• whether investment in SPAs, or other solutions, will have longevity as climatic conditions change.
  • analysis of options for designing a framework to ensure best practice is embedded in the sector, consider different elements such as licencing, quality assurance systems, standards, guidelines, auditing and compliance requirements and/or accreditation.
  • whether there are knowledge gaps that need to be addressed before change can occur in this sector.

Seed collecting at a minesite for broadscale rehabilitation. (Photo: Lucy Commander)

The investigation will also examine how the Florabank Guidelines can be embedded in an overall framework so that they will be understood and used by the sector.


High quality seed from a range of native species is the foundation for restoring healthy and resilient ecosystems. However, there is evidence that much of the seed being used for restoration in NSW is not necessarily fit-for-purpose. Between October 2016 and April 2017 the ANPC undertook a survey of the Australian native seed sector, which reported dwindling seed supplies and a decline in expertise and training. Initial survey results were disseminated at the Australian Native Seed Industry Review Workshop held at the ANPC’s 11th Australasian Plant Conservation Conference (APCC11) in Melbourne on 18 November 2016. A report entitled ‘The Supply of Native Seed for Restoration in Australia’ is currently in preparation which will disseminate the full results.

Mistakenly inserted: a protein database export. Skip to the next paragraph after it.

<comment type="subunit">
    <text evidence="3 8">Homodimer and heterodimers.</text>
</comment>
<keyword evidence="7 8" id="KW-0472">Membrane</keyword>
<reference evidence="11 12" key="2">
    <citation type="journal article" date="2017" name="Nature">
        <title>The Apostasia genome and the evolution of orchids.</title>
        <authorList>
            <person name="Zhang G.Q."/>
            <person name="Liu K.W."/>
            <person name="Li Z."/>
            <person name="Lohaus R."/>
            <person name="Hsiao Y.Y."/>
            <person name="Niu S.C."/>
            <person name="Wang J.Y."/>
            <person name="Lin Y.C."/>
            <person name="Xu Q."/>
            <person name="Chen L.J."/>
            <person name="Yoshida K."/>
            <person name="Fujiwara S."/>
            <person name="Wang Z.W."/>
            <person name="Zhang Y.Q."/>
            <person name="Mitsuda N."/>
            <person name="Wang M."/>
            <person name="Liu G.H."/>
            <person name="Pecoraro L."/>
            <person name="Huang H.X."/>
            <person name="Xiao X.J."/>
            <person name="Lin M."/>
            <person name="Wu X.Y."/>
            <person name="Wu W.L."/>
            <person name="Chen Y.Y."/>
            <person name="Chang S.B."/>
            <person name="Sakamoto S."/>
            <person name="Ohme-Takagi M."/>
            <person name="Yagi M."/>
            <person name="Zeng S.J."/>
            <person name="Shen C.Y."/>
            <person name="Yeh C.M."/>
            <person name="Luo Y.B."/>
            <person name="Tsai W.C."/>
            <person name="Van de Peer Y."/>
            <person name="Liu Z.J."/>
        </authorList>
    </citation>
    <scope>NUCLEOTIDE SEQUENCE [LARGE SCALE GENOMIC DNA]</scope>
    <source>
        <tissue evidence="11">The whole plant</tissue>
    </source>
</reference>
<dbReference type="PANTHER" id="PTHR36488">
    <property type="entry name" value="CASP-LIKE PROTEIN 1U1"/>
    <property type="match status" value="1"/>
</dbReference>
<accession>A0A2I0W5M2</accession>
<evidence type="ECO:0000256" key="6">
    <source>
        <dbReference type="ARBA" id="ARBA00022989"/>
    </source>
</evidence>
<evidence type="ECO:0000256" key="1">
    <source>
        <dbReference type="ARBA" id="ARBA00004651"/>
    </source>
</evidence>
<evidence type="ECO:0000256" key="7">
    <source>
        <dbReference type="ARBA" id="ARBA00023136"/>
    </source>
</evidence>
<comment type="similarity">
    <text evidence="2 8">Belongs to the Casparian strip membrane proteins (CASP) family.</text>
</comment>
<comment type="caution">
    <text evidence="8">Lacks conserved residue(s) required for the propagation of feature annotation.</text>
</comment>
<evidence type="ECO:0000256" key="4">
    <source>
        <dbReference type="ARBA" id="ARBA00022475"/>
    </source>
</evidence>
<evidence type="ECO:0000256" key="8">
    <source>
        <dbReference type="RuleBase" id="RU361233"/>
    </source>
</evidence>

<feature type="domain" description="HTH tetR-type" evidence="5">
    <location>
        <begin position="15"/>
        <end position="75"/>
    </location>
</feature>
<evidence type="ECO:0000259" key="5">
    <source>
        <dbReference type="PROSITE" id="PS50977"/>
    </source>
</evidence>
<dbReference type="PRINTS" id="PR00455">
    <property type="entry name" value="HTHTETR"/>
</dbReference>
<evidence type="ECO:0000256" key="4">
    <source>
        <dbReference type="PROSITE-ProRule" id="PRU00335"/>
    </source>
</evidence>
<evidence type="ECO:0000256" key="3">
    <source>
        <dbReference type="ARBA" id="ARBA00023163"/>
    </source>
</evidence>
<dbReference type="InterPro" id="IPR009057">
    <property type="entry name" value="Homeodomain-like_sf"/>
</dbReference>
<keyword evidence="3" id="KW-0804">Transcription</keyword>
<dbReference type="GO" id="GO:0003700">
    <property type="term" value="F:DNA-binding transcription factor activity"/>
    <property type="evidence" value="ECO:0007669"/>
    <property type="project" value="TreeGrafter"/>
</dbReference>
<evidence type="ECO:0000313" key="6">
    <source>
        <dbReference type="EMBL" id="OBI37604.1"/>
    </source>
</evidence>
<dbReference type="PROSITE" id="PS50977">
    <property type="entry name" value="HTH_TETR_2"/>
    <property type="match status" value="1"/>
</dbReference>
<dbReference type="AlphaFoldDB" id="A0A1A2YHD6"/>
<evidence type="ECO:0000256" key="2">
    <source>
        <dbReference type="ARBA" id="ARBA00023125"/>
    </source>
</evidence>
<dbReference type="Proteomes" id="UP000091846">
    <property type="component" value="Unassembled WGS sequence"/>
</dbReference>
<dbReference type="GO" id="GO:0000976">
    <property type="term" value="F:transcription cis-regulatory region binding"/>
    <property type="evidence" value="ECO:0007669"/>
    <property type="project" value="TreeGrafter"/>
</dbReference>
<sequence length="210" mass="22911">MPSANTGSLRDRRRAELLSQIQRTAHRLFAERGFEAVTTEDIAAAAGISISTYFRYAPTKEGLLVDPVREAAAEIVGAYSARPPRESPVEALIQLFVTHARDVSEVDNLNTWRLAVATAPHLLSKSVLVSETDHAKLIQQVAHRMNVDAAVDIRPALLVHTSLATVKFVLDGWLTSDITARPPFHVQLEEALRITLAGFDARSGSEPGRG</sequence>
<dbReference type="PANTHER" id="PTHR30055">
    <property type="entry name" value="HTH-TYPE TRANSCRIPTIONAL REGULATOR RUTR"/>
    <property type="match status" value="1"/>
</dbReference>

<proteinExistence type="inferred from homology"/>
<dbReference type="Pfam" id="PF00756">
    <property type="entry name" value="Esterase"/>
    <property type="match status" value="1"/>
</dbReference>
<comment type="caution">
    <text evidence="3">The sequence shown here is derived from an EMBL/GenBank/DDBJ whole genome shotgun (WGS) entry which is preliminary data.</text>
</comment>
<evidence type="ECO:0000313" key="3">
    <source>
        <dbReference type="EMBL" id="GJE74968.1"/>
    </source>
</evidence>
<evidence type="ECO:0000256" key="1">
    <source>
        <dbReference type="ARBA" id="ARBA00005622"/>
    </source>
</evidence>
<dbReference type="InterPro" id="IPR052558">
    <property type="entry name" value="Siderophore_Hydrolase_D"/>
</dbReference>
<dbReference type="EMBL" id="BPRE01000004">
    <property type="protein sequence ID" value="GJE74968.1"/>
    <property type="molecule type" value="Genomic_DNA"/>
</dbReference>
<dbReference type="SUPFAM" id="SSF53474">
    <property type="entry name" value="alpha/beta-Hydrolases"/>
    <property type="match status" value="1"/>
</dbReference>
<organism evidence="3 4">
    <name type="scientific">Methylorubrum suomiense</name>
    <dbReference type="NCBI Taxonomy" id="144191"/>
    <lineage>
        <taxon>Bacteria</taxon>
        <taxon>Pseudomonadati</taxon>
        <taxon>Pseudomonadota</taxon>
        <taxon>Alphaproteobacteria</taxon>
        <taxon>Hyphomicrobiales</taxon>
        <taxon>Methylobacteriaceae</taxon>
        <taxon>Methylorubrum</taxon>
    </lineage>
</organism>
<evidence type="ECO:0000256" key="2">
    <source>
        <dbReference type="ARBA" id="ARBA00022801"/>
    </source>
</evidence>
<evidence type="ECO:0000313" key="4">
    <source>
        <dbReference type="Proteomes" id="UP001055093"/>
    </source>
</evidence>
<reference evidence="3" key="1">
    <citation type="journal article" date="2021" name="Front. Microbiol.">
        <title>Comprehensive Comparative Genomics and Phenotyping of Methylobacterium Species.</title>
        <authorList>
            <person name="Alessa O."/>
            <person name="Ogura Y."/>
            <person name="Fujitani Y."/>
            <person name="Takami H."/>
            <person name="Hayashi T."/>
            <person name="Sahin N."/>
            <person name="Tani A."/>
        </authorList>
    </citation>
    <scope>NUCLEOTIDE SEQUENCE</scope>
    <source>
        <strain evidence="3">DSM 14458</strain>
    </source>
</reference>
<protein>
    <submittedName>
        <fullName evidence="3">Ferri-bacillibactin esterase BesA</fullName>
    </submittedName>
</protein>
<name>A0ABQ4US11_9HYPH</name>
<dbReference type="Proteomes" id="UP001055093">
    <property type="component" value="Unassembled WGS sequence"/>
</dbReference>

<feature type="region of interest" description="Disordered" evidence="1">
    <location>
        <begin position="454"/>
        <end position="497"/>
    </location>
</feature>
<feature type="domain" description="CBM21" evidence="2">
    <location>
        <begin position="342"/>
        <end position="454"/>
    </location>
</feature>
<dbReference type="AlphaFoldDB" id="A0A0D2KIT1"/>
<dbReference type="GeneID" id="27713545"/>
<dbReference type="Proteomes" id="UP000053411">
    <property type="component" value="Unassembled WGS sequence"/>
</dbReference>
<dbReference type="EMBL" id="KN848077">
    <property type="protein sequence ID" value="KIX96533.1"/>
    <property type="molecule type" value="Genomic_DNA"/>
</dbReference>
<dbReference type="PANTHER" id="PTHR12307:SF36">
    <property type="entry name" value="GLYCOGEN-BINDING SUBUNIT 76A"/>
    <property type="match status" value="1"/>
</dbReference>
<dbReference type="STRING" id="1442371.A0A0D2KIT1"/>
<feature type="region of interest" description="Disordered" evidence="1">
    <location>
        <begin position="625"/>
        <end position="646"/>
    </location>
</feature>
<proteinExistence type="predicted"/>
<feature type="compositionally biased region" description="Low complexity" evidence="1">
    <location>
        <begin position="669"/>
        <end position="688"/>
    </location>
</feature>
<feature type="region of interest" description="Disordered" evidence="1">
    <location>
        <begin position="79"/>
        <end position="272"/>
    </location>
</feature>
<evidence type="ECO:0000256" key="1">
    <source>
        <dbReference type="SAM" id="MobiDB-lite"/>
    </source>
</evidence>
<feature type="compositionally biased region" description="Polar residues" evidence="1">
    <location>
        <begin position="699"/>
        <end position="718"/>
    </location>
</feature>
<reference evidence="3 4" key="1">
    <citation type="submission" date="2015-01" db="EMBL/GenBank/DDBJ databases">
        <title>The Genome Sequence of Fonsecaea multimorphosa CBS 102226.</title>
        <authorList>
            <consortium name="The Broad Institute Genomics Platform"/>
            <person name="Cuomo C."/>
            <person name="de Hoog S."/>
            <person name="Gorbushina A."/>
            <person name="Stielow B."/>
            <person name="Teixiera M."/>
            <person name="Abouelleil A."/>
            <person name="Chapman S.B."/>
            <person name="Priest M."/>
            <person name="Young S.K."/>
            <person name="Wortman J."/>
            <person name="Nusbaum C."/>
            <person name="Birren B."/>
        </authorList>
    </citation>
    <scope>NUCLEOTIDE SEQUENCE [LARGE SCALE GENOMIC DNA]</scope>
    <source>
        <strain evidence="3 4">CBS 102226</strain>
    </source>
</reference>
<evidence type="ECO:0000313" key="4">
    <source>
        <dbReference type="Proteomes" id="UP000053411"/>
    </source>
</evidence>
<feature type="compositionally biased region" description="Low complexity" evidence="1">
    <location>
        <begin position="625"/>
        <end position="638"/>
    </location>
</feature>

Current and future restoration projects are at risk due to a range of complex and interrelated factors, including:

  • Seed used in restoration projects can have genetic problems.
  • Insufficient seed from the range and diversity of species and functional groups needed to restore ecosystems.
  • Volume of seed produced by wild populations is declining.
  • Pressure from seed collectors impacting on wild populations.
  • Natural plant populations have variable seed production and seed is often not available in the timeframes required.